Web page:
The TUG completion time was significantly longer for the high falls risk group, which was recorded as 15s. A longer completion time in the TUG test (>13.5 seconds) has been found to be associated with increase in risk of falling among older persons [28]. Alexandre et al. [29] reported 12.47 seconds as the threshold value. Therefore, the falls risk of the other three groups were equivalently lower because of their TUG completion time fell below threshold value. In addition, TUG test also is the indicator of poor muscle strength, with a significant moderate correlation of r = -0.568 [30].

The functional reach (FR) decreased from the lower to the higher falls risk group. The maximal reach within 15.24 cm to 25.40 cm in FR was subjected to a doubling in falls risk [31]. From the result, the low to intermediate falls risk groups achieved a maximal reach of greater than 25.40 cm, indicating a lower falls risk. A lower score represents poorer dynamic balance hence indicating an increased risk of falls [32]. Individuals with a FR less than 18.5 cm were considered at higher falls risk [33]. This was similar with the result obtained which was 19 cm for the high falls risk group.

As for hand grip strength (HGS), the grip strength measured was lowest in the high falls risk group. HGS is known to be associated to falls [34] and it is the simplest and recommended method to assess muscle mass strength. Studies reveals that hand grip strength is correlated with fall incidence, health-related quality of life, hospitalization duration, and disability [30, 34]. Besides that, the HGS score differed according to gender [35]. Based on the result obtained, the low and intermediate B falls risk groups had a large proportion of men whereas the intermediate A and high falls risk groups had a large proportion of women. Therefore, the score was lower as expected for the intermediate A and high falls risk groups.

The high falls risk group had lower systolic and diastolic blood pressure variability ratios. Short-term blood pressure variability (BPV) provides a measurement of changes in blood pressure with posture change. Reduction in blood pressure variability demonstrate possible reduction in reactivity in blood pressure control for the upright posture [15]. This is considered as autonomic disorder and may possess a direct effect on the susceptibility to falls. However, no difference in heart rate variability was observed between low and high falls risk groups.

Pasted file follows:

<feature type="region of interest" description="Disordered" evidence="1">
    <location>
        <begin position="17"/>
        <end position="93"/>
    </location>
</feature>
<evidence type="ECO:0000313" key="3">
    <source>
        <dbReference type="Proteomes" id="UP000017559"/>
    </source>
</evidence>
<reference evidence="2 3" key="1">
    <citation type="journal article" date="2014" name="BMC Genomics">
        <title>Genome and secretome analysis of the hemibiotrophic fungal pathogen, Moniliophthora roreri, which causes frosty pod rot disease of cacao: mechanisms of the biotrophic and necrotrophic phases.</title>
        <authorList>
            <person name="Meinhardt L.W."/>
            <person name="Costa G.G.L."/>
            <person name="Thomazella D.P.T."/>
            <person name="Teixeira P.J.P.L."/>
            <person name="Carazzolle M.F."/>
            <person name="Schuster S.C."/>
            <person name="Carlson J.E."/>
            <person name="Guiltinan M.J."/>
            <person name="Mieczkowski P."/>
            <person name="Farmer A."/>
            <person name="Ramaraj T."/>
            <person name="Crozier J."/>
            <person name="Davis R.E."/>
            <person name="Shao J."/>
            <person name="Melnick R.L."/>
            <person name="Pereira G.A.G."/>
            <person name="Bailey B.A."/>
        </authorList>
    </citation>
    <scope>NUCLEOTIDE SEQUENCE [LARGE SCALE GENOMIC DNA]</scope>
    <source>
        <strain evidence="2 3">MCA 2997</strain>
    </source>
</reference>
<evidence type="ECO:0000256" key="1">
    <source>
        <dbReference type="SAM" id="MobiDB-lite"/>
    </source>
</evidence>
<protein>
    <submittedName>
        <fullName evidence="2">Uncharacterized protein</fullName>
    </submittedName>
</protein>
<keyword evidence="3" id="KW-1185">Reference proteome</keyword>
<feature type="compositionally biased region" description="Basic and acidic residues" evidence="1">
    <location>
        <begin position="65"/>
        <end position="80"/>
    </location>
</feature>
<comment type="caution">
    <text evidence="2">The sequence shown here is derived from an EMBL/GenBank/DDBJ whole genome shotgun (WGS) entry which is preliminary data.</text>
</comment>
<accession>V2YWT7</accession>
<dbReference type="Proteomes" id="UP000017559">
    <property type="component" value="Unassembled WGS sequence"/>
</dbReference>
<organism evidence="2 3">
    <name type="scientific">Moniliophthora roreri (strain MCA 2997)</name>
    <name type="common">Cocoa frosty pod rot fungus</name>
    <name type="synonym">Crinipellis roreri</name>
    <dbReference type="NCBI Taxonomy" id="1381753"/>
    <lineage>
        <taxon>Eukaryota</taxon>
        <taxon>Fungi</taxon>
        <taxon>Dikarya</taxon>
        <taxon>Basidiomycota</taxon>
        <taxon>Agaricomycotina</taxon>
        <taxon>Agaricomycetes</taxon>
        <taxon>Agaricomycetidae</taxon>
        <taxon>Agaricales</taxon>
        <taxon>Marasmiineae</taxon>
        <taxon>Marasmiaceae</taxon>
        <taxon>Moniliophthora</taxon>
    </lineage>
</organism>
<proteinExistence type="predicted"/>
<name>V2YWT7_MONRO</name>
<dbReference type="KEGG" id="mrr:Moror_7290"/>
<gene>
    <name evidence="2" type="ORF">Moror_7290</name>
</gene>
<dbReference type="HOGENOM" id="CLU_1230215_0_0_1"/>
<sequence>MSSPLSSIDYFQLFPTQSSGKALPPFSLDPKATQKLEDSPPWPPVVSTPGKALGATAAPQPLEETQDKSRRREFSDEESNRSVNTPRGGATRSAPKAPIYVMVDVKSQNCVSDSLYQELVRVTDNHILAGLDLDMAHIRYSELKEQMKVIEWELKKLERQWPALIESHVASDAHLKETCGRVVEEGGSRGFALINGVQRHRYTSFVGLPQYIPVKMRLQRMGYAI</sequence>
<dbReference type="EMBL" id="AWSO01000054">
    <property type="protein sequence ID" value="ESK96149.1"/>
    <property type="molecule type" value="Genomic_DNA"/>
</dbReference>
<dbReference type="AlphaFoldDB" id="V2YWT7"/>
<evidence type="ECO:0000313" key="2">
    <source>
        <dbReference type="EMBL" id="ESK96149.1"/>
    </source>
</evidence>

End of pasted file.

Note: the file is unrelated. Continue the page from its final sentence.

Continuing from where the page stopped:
A lower score in the MoCA test was observed in the high falls risk group. The intermediate B and high falls risk groups had mean MoCA score below 26, indicating poorer cognitive performance. Dementia or poorer cognition is associated with a higher risk of falls [3].

In general, fall risk increases with age [3]. As reported in a systematic review, one third of those aged 65 and over, and half of those aged over 85, falling each year with a high percentage of these persons even falling several times per year [5]. Gait problems, impaired balance and weaker muscle strength are also associated with advancing age [36]. It is unsurprising, therefore, our study showed that participants aged 73.1 years had a higher falls risk compared to those aged 65.7 years.

Classification models being applied within clinical decision support system is not a new concept. A study has developed a clinical decision support system that assists clinicians and mental health practitioners in classifying and characterizing patients with depression intelligently, by analysing patient data based on their represented symptoms. In order to make relevant decisions, classification models based on online health information resources from within an electronic medical record system are used [37]. Therefore, the algorithm developed and presented here may potentially be useful as a fall risk prediction tool where the clinician is just required to enter the necessary parameters and the algorithm will automatically assign the older adult to a cluster. The odds of falling will then be estimated based on recorded fall-related parameters in the assessment. This would be helpful to identify the key fall risk factors that might contribute to falls in the older adult to inform management. In addition, this may also be used as a decision aid with regards to whether to prescribe falls risk increasing drugs for instance [38].

This study was limited to one cross-sectional dataset. The algorithm, therefore, may perform differently if applied in datasets from other studies or included as a screening instrument in clinical practice. Future work should evaluate the algorithm on other datasets or in the clinical, real-world, setting. In addition, other risk factors such as visual impairment, use of assistive device, medications and environment hazard could also be considered in future clustering analyses.

5. Conclusion

The proposed clustering algorithm successfully clustered the study population into four groups: low (13%), intermediate A (19%), intermediate B (21%) and high (31%) falls risk groups. Participants clustered in the high falls risk group possessed 50% higher odds of falls compared to the overall dataset. Participants included in the high falls risk group had slower gait, poorer balance, weaker muscle strength, presence of cardiovascular disorder, poorer cognitive performance and advancing age. The clustering algorithm represents a potential clinical decision support tool to identify high risk fallers for falls prevention initiatives, thus improving case finding and reducing the burden on the currently limited resource of clinicians trained in managing older adults.